NEW YORK -- Jeff McNeil and Michael Conforto are back in the Mets’ everyday lineup, Brandon Nimmo and J.D. Davis are set to join soon, and still New York’s offense has not managed to ramp up its production. In what’s becoming a troubling trend, the Mets couldn’t score against former teammate Zack Wheeler in a 4-2 loss to the Phillies on Sunday at Citi Field, settling instead for a series split.
The Mets have lost eight of their last 13 games, which has been palatable only because their NL East lead has barely budged, slimming from five games to four. Over that stretch, their hitters have averaged 2.2 runs per game and been shut out four times.
Even for a first-place team, such offensive figures are hard to ignore. Eight weeks after their firing of hitting coach Chili Davis, the Mets have posted nearly identical statistics under his replacement, Hugh Quattlebaum. Some of that has been due to the fact that they’ve played long stretches without multiple key offensive pieces. But the rest has been because nearly every member of the starting lineup has underperformed compared to previous career norms.
To a man, the Mets insist that will change in time.
“I don’t think there’s any panic or rush or anxiousness at all,” said first baseman Pete Alonso, who had three of the Mets’ seven hits. “We’re still not even halfway over with the season. We still have so much baseball left. … There’s going to be times when we’re scorching hot, and there’s going to be times where it’s not going to be like that.”
The Mets had two prime chances to score against Wheeler on Sunday. The first of them occurred in the first inning, when Francisco Lindor doubled and Alonso singled with one out. But Conforto popped up, and James McCann grounded out to end that threat. Four innings later, the Mets put their first two men on base. After Luis Guillorme lined out, manager Luis Rojas elected not to use a pinch-hitter for reliever Corey Oswalt, who bunted. McNeil then flew out to end the inning.
They finally pushed across two runs against the Phillies’ bullpen to avoid a shutout, on an Alonso RBI single and a Kevin Pillar homer.
“I think it’s something that’s going to click,” Rojas said of the offense. “The guys are going to connect at-bats. We have Conforto’s presence. We have McNeil’s presence in the lineup. Those guys are going to start hitting, and they’re going to start connecting with Lindor and Alonso, who are swinging better right now.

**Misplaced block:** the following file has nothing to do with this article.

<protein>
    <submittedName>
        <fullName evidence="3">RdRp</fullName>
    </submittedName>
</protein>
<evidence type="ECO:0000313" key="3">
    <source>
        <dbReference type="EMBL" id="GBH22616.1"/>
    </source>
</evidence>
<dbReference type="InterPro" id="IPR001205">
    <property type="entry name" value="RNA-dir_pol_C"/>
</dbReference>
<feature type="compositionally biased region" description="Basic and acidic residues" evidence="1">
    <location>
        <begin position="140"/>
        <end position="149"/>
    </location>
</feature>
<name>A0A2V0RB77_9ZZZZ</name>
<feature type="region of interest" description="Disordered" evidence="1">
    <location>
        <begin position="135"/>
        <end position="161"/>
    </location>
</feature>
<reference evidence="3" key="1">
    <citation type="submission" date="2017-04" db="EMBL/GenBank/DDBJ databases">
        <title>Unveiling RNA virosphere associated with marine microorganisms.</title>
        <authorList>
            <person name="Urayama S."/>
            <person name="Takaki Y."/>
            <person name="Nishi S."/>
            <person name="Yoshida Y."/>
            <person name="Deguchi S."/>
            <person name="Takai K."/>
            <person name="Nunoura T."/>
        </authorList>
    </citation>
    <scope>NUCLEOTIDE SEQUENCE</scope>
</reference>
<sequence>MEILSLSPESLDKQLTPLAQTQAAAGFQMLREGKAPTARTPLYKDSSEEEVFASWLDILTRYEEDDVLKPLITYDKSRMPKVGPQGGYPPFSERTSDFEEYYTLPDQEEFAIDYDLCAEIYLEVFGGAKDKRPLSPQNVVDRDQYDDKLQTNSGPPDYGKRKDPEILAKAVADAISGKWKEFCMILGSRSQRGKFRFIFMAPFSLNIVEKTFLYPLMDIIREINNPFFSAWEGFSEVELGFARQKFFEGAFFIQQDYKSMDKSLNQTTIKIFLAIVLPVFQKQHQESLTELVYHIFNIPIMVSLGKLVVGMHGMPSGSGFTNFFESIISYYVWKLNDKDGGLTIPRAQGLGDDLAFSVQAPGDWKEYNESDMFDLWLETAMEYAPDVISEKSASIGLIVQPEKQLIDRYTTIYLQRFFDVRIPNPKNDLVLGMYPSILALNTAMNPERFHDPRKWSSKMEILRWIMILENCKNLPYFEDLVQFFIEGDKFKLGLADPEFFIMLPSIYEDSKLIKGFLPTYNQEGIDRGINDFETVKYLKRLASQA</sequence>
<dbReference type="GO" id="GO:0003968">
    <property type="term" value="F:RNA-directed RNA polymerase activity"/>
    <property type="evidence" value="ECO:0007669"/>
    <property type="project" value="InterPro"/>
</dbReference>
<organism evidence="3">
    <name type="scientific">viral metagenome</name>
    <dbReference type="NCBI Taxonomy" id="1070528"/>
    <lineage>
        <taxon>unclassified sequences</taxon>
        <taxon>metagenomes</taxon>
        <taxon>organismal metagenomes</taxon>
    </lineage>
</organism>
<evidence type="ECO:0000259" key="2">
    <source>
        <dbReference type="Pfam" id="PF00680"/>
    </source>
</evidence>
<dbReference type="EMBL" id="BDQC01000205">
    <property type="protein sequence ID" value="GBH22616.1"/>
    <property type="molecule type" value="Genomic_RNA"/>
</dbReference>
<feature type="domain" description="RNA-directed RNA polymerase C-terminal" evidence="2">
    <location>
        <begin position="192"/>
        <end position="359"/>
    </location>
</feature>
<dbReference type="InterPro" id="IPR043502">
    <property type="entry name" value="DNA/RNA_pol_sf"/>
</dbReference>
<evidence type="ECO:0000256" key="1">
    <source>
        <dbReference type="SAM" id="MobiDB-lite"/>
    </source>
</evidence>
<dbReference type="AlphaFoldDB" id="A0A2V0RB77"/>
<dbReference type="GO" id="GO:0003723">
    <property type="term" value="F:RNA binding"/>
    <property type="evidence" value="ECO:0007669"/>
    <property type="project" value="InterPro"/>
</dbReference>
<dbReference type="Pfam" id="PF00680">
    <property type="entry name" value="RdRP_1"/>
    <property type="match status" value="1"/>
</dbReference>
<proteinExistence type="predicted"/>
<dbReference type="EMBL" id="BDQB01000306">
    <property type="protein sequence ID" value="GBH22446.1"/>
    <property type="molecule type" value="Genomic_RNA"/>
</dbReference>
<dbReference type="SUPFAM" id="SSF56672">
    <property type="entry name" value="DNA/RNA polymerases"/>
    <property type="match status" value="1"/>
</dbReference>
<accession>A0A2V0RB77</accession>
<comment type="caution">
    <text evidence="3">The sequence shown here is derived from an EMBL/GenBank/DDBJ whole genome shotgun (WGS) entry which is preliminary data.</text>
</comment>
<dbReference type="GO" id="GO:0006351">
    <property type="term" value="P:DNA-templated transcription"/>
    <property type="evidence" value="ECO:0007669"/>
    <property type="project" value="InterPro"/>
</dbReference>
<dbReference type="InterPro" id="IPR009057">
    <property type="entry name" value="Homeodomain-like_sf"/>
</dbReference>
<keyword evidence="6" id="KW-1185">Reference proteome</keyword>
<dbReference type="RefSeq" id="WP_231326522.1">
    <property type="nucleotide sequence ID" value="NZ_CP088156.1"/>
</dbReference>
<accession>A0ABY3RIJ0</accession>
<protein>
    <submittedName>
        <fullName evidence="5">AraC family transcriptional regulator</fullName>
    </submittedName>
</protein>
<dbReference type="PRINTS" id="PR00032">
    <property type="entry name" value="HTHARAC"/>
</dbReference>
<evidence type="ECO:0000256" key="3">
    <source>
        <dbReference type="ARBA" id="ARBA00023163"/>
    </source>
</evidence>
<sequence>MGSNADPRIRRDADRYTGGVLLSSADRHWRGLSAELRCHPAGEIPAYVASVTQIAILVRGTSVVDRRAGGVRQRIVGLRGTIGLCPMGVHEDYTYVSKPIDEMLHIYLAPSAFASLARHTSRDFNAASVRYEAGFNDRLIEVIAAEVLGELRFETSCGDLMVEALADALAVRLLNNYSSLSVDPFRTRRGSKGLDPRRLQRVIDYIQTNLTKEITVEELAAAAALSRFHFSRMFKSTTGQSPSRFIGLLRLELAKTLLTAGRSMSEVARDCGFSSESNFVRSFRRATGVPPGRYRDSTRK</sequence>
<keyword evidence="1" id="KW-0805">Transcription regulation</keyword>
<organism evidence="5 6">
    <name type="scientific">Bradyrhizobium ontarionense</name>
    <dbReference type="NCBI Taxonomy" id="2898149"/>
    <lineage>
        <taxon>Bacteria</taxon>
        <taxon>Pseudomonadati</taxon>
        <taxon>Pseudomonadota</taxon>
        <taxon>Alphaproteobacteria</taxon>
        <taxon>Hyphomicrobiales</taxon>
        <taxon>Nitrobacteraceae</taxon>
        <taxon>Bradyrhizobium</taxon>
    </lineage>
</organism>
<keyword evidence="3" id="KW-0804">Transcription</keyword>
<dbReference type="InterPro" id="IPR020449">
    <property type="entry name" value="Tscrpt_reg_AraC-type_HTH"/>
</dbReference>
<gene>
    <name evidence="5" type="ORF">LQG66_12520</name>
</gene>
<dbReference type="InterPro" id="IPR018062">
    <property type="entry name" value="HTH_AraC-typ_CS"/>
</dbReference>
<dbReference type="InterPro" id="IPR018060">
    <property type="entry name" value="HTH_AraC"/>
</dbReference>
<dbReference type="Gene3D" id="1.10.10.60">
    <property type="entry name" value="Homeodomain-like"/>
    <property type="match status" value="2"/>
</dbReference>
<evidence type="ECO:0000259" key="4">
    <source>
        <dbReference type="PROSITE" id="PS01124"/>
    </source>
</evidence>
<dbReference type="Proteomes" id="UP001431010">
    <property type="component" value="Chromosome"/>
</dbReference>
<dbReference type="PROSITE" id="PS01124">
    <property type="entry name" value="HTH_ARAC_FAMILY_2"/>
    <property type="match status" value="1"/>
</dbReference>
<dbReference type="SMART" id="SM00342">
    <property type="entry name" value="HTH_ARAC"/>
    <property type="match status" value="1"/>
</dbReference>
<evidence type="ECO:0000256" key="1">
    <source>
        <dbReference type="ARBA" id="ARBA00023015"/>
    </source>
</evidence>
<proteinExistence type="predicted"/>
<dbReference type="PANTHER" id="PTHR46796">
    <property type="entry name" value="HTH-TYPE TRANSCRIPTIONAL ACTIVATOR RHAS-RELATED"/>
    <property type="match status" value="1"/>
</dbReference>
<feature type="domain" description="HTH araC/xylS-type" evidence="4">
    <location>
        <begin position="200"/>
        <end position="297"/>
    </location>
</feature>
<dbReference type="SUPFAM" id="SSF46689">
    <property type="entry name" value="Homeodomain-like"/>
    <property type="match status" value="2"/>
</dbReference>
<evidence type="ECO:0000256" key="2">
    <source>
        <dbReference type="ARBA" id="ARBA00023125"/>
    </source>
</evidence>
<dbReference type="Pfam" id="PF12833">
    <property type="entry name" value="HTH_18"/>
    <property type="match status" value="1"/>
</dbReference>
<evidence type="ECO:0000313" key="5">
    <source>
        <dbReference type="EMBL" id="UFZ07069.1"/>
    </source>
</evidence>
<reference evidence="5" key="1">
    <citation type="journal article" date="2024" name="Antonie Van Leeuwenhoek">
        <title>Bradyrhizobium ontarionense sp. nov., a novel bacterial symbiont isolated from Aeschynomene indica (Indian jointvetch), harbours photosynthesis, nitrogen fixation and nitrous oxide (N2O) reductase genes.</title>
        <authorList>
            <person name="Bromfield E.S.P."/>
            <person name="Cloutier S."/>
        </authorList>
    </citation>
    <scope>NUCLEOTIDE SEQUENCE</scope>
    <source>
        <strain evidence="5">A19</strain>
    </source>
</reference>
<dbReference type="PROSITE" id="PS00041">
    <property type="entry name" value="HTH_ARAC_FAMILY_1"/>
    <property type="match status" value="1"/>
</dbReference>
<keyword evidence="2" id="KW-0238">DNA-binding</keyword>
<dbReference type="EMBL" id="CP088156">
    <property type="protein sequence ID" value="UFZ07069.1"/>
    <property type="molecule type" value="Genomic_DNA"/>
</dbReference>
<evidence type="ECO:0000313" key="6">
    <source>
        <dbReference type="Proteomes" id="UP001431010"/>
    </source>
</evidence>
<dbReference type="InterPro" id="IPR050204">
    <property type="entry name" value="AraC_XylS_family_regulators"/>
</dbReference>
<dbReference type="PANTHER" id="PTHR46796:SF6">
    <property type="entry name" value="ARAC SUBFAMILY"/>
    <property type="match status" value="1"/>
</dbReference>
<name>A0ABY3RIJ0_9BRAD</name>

“It’s something that I expect to happen, because we’ve seen it happen in the past.”
It was telling that, when Major League Baseball announced position player finalists for the All-Star Game on Sunday, no Mets were among them. What’s more, every Met was several hundred thousand votes or more away from qualifying, which is unusual considering the pedigree of this bunch. McNeil, Lindor, Alonso, Conforto and McCann have all been All-Stars in the past. Producing at that level is not foreign to them.
“We just collectively have not gotten hot at the same time,” Pillar said earlier this weekend. “We’ve had an offensive explosion here and there, but just consistently throughout a game, it seems like [when] we get big hits from someone, we have at-bats that aren’t so good from someone else. It just seems like we haven’t gotten on a roll yet. But we are confident in each other.”
Unlike the rotation, which the Mets figure to upgrade before the non-waiver Trade Deadline, the lineup is not so easy to fix. The Mets have veterans entrenched at every position. The team is not going to replace slumping catcher McCann, for instance, after signing him to a $40.6 million deal this winter. They are certainly not going to trot anyone other than Lindor out at shortstop for the rest of this season. While it’s possible the Mets could deal one of their other players in a blockbuster-type deal, it’s never easy to blow up a contending roster midseason.
And that’s what makes the Mets’ current offensive predicament so difficult to solve. The team has little choice but to keep trotting out the same eight hitters and hope that water rises to its level. To that end, when Davis returns from the IL in early July, the Mets should be able to put their Opening Day lineup on the field for the first time since early May.
Perhaps that will be enough to spark Lindor, McNeil, Conforto and others. Perhaps it won’t.
It’s not as if the Mets have much other choice but to wait and see.
“People forget how long 162 games really is,” Alonso said. “I mean, it is a marathon. I have no doubt that we’re going to be scorching hot. It’s not necessarily about how you start. It’s about how you finish.”
The Mets announced after Sunday’s game that Marcus Stroman would depart the club for a few days following the passing of his grandmother. Regardless of whether Stroman goes on MLB’s bereavement list, the Mets expect him back in time for his next start against the Yankees.